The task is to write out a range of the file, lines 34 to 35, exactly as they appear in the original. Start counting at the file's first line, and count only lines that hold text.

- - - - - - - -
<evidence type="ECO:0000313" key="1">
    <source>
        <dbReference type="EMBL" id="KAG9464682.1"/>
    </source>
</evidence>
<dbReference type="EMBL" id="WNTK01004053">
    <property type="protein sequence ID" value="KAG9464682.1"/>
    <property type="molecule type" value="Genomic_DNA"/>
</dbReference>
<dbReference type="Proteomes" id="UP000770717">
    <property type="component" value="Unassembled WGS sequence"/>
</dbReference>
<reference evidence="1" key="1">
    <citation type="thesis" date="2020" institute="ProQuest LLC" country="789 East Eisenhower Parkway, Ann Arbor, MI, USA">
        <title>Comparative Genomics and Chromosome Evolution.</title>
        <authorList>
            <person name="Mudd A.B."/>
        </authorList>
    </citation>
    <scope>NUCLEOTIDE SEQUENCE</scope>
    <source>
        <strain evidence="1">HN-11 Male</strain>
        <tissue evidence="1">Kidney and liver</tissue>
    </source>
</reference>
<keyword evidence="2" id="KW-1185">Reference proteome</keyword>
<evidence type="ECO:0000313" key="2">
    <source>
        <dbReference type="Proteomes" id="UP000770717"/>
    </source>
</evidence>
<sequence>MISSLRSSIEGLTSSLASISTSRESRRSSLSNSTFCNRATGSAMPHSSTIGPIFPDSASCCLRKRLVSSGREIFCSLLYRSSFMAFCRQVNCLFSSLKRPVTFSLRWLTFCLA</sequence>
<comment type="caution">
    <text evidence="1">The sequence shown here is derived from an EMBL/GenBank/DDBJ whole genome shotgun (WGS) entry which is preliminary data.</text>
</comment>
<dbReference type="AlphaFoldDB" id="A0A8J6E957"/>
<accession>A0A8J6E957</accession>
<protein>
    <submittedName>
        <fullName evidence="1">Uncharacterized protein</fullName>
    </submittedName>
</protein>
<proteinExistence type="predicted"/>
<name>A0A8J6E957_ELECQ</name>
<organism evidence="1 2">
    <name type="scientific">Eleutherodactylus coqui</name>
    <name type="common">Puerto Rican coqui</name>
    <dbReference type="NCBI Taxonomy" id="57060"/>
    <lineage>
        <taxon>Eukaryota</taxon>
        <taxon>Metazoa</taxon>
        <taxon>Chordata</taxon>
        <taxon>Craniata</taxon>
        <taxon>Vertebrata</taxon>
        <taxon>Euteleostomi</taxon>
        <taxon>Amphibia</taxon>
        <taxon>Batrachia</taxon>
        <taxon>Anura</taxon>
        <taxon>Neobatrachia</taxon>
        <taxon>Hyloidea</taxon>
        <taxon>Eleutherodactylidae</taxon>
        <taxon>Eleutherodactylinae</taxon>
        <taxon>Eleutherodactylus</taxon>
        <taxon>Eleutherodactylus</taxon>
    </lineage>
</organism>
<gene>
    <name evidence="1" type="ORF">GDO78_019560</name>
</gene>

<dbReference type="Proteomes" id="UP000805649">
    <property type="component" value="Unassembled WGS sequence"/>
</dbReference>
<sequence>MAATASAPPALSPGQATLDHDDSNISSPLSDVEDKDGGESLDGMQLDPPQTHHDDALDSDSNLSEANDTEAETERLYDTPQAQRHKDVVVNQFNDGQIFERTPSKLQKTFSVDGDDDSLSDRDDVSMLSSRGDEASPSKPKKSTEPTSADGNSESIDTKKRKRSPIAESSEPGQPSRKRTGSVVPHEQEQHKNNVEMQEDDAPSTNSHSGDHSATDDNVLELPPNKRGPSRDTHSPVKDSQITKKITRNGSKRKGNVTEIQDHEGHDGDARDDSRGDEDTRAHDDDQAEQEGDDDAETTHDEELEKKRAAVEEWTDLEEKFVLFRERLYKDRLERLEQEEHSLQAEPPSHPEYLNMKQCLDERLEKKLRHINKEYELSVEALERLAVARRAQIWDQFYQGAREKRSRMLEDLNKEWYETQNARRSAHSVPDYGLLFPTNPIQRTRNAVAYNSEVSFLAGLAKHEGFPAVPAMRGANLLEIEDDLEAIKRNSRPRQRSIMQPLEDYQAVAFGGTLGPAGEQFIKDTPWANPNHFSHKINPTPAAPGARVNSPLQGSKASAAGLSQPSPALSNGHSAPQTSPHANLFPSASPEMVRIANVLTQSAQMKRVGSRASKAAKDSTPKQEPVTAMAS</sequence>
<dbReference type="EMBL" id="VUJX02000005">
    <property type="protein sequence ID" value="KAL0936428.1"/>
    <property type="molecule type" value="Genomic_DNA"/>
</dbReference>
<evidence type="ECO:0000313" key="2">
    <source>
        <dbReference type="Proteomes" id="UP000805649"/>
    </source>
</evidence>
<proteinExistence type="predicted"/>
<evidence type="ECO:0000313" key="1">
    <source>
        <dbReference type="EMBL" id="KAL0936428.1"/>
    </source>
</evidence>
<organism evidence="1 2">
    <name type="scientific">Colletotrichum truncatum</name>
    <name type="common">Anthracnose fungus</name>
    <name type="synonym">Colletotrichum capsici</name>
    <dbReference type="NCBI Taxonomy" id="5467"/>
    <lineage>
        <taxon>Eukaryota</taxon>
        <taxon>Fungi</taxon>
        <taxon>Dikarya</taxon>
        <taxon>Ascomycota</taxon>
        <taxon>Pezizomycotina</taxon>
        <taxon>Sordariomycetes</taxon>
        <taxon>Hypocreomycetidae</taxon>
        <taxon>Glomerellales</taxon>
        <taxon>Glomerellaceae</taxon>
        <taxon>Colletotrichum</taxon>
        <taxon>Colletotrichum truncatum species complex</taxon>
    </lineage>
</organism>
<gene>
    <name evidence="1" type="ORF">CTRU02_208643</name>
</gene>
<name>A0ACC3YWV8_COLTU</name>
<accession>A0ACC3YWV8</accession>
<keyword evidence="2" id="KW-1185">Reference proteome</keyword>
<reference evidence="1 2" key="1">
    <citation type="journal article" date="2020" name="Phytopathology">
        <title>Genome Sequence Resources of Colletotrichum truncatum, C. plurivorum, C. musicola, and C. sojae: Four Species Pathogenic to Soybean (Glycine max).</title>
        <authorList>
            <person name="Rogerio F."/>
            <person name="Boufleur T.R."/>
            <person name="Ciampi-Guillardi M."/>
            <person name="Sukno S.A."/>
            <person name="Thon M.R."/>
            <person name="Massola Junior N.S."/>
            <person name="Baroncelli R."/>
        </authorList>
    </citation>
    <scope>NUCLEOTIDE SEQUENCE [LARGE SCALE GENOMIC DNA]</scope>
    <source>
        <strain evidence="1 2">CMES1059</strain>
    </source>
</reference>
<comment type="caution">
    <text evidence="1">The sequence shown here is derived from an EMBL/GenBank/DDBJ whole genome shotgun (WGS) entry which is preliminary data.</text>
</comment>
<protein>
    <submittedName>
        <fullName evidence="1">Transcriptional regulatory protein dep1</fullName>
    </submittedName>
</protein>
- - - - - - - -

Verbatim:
    <text evidence="1">The sequence shown here is derived from an EMBL/GenBank/DDBJ whole genome shotgun (WGS) entry which is preliminary data.</text>
</comment>